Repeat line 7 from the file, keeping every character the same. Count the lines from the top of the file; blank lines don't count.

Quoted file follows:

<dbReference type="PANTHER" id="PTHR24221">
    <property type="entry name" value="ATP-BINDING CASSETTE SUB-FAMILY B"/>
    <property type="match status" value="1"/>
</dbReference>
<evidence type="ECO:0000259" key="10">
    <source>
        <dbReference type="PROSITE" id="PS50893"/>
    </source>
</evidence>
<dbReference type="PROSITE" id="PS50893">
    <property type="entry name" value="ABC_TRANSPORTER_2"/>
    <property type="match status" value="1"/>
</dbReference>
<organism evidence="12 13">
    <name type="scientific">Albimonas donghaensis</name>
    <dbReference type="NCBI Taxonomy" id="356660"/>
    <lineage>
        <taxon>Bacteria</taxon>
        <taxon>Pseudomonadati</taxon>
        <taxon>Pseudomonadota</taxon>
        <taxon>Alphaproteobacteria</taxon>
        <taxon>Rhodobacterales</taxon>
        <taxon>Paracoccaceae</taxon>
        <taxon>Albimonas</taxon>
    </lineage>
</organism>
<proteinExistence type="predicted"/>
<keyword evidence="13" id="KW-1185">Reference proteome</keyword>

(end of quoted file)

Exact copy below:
        <dbReference type="PROSITE" id="PS50893"/>